For instance, Neema cannot walk as her legs were seriously injured. She was working at the front office at the hotel.

On that fateful day, she was helping a guest check in as her colleagues were overwhelmed by the number of tourists.

“Had I remained inside the hotel at my work station, may be I would not have been injured this way,” said Neema.

November is a peak season for the tourism sector in Coast. On that day, as a group of 230 guests were leaving the hotel, another 250 tourists were checking in. All the guests were Israelis.

READ ALSO:   Raila tested for Covid-19

“I reported early for duty on that fateful day and was looking forward to a rather busy day since we had huge check in and check out for guests,” she said in an interview.

At the gate, a troupe of Girima dancers were doing their jig to bid goodbye to outgoing guests and welcome the incoming ones.

Most of the incoming tourists had already been ushered in to the waiting lounge at the reception but a small group had joined the traditional dancers.

“What followed was a huge bang followed by fire all over the Makuti-thatched hotel,” Neema said, adding that she found herself on the ground.

Neema could not walk so she crawled to the swimming pool. She had suffered serious burns allover her body and decided to jump into the swimming pool to cool herself.

“I was taken to hospital in Mombasa and later airlifted by a military aircraft to Israel for specialised treatment at Jerusalem Hospital. I spent four weeks receiving treatment for my broken legs and burnt face and back,” she said.

The Kikambala bombing incident also robbed the family of Mufidha Mohamed of its breadwinner, Wildred Oyaro Owuor, who used to operate a taxi business at the hotel.

“My husband suffered a ruptured stomach. He died 21 days after he was admitted at Pandya Hospital,” Mufidha says. She was breastfeeding Zaki, their last born now 18 years, when the attack happened.

She said with the death of her husband, she was left as the sole breadwinner to fend for her five children.

“It has not been easy for us all. I have tried to venture into business with very little success,” she said.

READ ALSO:   VIDEO: Raila's 41 year daughter speaks about losing her eye sight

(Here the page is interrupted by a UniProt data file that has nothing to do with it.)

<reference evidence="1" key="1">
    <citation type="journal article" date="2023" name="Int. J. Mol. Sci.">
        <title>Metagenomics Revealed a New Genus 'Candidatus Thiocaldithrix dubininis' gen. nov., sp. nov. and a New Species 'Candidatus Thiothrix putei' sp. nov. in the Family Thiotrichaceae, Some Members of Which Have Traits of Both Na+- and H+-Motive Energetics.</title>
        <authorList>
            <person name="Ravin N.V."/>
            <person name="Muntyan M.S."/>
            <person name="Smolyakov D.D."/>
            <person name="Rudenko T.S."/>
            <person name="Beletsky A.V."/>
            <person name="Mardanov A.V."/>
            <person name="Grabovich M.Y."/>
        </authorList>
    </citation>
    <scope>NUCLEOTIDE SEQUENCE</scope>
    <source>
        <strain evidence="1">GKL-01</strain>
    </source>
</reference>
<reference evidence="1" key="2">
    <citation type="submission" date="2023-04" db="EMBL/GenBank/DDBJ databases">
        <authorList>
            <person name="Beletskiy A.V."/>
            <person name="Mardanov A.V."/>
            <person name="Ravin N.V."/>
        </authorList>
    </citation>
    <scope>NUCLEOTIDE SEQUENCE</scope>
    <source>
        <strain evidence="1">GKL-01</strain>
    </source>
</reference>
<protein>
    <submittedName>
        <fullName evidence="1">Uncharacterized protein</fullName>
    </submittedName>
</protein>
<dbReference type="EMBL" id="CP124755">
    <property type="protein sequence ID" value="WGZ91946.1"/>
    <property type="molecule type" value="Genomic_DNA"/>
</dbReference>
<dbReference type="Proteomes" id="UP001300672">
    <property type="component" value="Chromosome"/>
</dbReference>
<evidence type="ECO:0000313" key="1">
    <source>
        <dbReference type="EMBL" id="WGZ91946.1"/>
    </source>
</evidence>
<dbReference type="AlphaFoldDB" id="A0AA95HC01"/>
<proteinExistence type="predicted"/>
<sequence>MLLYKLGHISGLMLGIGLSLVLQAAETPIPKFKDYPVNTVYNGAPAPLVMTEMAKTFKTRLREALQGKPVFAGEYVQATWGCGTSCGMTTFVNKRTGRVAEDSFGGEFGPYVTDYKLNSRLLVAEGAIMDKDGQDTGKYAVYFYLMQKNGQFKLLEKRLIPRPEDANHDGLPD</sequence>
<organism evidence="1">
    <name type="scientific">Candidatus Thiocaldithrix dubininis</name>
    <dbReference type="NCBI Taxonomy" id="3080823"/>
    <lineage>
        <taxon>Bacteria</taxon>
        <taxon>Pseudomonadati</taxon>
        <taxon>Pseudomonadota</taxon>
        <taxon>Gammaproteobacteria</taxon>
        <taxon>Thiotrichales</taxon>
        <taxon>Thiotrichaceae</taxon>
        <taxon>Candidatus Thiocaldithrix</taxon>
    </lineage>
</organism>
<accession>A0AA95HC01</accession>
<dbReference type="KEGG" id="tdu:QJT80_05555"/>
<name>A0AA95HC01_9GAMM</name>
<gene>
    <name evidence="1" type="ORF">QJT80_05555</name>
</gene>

Today Mufidha, her children and a few other survivors will converge at the blast site to hold prayers and commemorate those who died.

“Today we shall go to the hotel which has now closed down to hold prayers. It is a ritual I’ll do until I meet him in the next life,” says Mufidha.

Dr Sam Ikwaye, Kenya Association of Hotelkeepers and Caterers (Kahc) Coast branch executive officer, says the events of the fateful day have had a long impact on Kenyan tourism.

Travel advisories

Dr Ikwaye says it is after the Kikambala bombing that key foreign tourists source markets started issuing travel advisories against Mombasa and the Coast region.

“This was the start of a very bad beginning for Kenyan tourism,” Ikwaye said.

He explained the Kikambala bombing marked the first time the industry experienced serious external shocks and has never fully recovered.

“Neighbouring nations too and the world experienced our pain years after we had suffered and today terrorism has been recognised as a threat not just synonmous with Kenya, but the world over,” he said.

Kilifi Senator Stewart Madzayo said it is unfortunate that no compensation was made to those who suffered the brunt of the terror attack.

“Both the national and county governments should be compelled to assist surviving families. This will not take away completely the suffering they have endured but will offer some sort of comfort to those affected,” said Justice (rtd) Madzayo.

by Standardmedia.co.ke


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Entertainment

‘We had invested…’ Churchill reveals how the pandemic has hit him

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Comedian Churchill says just like any other business, coronavirus has hit him too.

Churchill, real name Daniel Ndambuki has been doing ‘The Journey Series’ on his TV show which is originally a stand-up comedy show that attracts thousands of viewers.

Speaking to Mpasho, Churchill revealed;

“We had invested quite some amount in the production of the show. And now, you can’t use that gear, you have to put all that aside. You cannot set up something so big for like 200 people, that is loss-making. It almost takes us to where we began. We remain positive though”

Adding;

“I am happy with all that is happening from all other comedians.”

Churchill said this after the launch of TuKo App, which he is the brand ambassador.

Churchill Photo By Charlene Malwa

by Mpasho.co.ke


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READ ALSO:   Stop being petty, Raila tells Kenyan legislators over Mwende Mwinzi standoff